This is the third in a five-post series on a direct mail make-over currently being tested by the University of California at Berkeley (Cal).
Read Part 1
| Part 2
| This is Part 3 | Part 4
| Part 5
The creative team has gone back to the drawing board. Gone are the cookie cutter imagery and the direct language about Ã¢â‚¬Å“you, a Cal alumniÃ¢â‚¬Â being innovative, creative, etc. Instead, the team creates a piece that finally works: On the cover, it asks, Ã¢â‚¬Å“Who are you? Cal alumni are . . .Ã¢â‚¬Â The Ã¢â‚¬Å“youÃ¢â‚¬Â is in big, bright yellow letters, standing out against a black background. As you open the piece and unfold it, you see a series of panels:
Movement Leaders & Story Weavers
Creators & Innovators
Educators & Crusaders
Trendsetters & Friend Seekers
Activists & Satirists
Each tag includes a clear simple image with a small blurb about an alum who exemplifies that description. With Movement Leaders, you see a bunch of asparagus, and Ã¢â‚¬Å“Alice Waters, Ã¢â‚¬â„¢67. Acclaimed chef and pioneer behind the worldwide movement to eat local, organic foods.Ã¢â‚¬Â
With Friend Seekers, you see a screenshot of TomÃ¢â‚¬â„¢s MySpace page with 201,904,463 friends. It says Ã¢â‚¬Å“Tom Anderson, Ã¢â‚¬â„¢98. Cofounder and president of MySpace.com and first friend to every user.Ã¢â‚¬Â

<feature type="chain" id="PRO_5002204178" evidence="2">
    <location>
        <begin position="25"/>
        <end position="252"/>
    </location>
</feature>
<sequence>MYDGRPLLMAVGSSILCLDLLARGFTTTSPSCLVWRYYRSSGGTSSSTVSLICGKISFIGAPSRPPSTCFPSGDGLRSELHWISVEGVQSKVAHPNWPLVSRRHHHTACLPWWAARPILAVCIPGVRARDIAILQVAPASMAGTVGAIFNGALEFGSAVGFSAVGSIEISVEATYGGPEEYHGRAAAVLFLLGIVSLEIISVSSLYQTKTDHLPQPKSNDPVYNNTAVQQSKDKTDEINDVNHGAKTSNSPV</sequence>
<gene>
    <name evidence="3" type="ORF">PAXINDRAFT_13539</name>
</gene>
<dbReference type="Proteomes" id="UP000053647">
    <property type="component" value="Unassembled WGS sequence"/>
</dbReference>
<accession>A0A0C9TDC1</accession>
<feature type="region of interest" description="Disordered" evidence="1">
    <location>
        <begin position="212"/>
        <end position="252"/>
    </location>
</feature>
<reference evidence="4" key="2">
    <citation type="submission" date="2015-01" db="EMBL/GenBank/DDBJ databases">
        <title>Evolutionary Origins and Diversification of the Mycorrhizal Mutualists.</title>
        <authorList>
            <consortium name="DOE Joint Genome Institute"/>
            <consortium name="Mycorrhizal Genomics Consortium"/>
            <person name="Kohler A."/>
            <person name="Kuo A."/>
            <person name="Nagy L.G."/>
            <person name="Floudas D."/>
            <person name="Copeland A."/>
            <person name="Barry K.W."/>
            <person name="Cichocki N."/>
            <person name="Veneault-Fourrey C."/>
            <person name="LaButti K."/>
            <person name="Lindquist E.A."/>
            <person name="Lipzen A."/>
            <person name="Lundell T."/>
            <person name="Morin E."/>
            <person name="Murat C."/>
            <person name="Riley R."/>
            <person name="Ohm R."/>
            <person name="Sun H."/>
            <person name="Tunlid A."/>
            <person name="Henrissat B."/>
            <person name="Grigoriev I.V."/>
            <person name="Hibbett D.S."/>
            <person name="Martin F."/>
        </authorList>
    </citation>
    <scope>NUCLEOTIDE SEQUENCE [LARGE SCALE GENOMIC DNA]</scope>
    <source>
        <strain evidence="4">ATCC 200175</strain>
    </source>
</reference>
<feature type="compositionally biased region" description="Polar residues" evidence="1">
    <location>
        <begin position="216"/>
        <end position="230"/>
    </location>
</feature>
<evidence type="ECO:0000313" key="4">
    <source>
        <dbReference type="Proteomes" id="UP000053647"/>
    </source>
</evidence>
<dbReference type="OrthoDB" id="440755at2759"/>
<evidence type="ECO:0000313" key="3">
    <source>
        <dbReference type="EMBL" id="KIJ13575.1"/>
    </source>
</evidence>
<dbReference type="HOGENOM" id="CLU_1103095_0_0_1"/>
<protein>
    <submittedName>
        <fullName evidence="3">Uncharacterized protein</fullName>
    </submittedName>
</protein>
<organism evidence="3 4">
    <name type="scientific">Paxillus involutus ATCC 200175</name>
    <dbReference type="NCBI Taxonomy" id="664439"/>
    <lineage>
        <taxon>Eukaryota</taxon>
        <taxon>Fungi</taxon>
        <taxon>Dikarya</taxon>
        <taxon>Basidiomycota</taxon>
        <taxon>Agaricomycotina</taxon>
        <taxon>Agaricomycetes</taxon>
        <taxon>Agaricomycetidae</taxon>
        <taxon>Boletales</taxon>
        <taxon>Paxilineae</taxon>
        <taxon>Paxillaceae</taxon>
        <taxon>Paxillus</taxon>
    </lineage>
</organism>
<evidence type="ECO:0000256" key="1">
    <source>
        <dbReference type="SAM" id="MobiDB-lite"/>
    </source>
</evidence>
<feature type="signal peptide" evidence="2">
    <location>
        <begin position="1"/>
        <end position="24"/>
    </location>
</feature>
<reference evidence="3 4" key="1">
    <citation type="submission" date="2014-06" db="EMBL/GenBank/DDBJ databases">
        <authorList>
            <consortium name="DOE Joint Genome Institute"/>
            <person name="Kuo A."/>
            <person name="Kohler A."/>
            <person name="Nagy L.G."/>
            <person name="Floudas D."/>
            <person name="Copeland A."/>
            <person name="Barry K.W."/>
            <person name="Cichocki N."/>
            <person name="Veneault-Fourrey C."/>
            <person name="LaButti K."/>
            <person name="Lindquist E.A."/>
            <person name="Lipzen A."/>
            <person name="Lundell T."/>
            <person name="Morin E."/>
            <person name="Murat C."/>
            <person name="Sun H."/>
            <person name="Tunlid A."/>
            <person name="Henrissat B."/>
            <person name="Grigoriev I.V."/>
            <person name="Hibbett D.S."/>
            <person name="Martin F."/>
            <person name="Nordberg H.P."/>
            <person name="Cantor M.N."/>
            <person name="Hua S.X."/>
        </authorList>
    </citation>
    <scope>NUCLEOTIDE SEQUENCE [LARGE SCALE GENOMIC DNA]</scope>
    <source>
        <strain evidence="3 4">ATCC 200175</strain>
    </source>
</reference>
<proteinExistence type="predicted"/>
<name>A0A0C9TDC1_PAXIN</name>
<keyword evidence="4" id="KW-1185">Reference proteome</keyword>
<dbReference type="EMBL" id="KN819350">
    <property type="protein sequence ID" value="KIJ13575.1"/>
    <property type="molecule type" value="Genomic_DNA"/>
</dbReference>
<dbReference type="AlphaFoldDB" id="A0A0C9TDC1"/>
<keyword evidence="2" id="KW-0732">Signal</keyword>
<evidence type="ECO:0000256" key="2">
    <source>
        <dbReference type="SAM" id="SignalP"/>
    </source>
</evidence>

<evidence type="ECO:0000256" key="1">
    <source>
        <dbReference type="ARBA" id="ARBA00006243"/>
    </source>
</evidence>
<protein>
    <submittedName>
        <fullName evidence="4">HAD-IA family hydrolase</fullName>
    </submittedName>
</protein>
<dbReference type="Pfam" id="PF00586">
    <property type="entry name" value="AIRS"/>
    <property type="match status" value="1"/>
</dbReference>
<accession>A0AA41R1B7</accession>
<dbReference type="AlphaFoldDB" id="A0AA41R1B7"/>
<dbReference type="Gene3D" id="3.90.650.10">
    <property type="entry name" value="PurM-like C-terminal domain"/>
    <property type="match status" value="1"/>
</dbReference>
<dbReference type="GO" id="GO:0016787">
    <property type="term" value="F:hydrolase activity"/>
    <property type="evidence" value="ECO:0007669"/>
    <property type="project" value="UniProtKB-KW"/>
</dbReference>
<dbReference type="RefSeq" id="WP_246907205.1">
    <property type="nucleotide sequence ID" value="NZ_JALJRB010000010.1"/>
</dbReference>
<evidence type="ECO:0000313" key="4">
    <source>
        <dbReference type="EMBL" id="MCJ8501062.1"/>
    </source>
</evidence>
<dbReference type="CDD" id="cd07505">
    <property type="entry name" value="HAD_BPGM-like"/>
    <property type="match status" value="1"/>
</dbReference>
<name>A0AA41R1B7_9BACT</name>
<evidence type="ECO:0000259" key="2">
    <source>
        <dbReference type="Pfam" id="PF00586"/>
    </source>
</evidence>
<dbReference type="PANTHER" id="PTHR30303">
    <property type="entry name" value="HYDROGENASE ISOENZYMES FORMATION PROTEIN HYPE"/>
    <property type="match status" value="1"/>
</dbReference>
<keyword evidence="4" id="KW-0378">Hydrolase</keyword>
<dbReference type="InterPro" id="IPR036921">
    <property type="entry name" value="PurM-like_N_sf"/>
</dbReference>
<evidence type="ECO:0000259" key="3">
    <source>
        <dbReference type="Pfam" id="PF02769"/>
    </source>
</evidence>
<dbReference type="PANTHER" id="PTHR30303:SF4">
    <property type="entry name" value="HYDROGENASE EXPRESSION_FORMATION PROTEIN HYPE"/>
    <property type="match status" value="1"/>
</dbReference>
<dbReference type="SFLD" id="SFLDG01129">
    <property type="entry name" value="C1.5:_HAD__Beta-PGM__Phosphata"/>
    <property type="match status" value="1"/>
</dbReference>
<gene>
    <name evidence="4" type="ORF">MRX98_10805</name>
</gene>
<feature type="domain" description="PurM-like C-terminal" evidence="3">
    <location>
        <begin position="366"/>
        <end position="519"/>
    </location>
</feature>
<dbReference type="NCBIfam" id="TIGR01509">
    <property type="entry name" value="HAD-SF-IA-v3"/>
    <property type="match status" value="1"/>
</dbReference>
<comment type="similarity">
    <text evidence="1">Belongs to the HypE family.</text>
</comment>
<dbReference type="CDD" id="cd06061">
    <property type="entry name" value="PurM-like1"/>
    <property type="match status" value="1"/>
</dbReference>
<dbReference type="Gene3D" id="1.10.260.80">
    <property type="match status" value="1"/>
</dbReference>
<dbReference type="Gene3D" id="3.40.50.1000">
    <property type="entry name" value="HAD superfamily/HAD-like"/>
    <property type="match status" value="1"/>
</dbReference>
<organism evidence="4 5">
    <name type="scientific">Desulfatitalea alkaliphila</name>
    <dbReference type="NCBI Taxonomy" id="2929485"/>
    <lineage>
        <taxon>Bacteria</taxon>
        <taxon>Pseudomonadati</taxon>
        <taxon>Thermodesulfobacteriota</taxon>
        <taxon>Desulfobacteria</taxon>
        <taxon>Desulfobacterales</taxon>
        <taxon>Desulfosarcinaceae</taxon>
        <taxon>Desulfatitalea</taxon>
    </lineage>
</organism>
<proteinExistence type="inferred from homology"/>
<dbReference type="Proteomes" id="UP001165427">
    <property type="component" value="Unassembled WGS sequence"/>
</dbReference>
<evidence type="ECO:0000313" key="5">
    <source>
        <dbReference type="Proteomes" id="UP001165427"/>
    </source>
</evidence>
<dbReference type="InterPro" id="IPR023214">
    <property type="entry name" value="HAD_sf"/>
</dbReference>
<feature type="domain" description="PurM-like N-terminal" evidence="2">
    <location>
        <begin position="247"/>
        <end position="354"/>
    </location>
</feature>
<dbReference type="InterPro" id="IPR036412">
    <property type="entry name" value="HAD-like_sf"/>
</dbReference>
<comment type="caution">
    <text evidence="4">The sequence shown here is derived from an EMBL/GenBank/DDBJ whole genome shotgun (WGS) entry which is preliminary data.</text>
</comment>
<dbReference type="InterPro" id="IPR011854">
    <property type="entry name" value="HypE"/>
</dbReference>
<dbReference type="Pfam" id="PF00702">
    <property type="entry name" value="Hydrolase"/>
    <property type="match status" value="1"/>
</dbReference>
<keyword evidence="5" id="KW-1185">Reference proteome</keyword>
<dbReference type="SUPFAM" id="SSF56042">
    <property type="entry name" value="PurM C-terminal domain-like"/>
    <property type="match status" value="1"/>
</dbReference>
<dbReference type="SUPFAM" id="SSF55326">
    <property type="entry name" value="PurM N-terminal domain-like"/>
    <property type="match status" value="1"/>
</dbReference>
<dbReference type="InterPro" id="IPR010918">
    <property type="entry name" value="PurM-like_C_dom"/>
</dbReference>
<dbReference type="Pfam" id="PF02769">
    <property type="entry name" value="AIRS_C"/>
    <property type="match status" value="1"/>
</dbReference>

The ten images represent a great diversity in alumni in age, gender, ethnicity, and subject area. They are chefs, writers, teachers, scientists, programmers, inventers, cartoonists, and athletes who have all had a profound impact on todayÃ¢â‚¬â„¢s culture. Look at a PDF of the full piece ItÃ¢â‚¬â„¢s flat here, but you can imagine how it would unfold in your hands.
On the donation form and envelope, it closes with these simple phrases that say it all to the alumni-would-be-donors: Ã¢â‚¬Å“Cal alumni are changing the world. WonÃ¢â‚¬â„¢t YOU champion the next generation of innovators?Ã¢â‚¬Â followed by Ã¢â‚¬Å“Thanks for being who you are. We appreciate your generosity.Ã¢â‚¬Â
In creating the design, Amy Cranch, the pieceÃ¢â‚¬â„¢s principal editor, knew they had to choose between pictures of the alums or pictures of things that represented their contributions to society. Ã¢â‚¬Å“The thing is way stronger,Ã¢â‚¬Â says Amy. Ã¢â‚¬Å“It makes a crisp design, and itÃ¢â‚¬â„¢s much easier to relate to.Ã¢â‚¬Â Most people wouldnÃ¢â‚¬â„¢t recognize or know who Douglas Engelbart is, but everyone uses what he invented: the computer mouse. Ã¢â‚¬Å“We tried to be careful not to pick just famous people, but to emphasize the impact that these people have on our daily lives,Ã¢â‚¬Â says Amy.
Ã¢â‚¬Å“Instead of Ã¢â‚¬ËœYou are this or that,Ã¢â‚¬â„¢ it became an invitation to explore the categories of people, and to feel some excitement or pride that the thing you use everyday came from someone who went to the same school as you,Ã¢â‚¬Â says Amy. The new approach still allowed Cal to play off the original concept of not being a cookie cutter and to still use Ã¢â‚¬Å“YouÃ¢â‚¬Â directly, but without jamming in onto people. Ã¢â‚¬Å“I firmly believe that using the personal stories opens the doors for further connections with people,Ã¢â‚¬Â says Amy. People first, organizations second. Alumni first, Cal second.
Coming tomorrow: Find out why I think this piece works so well and about the test that Cal is running.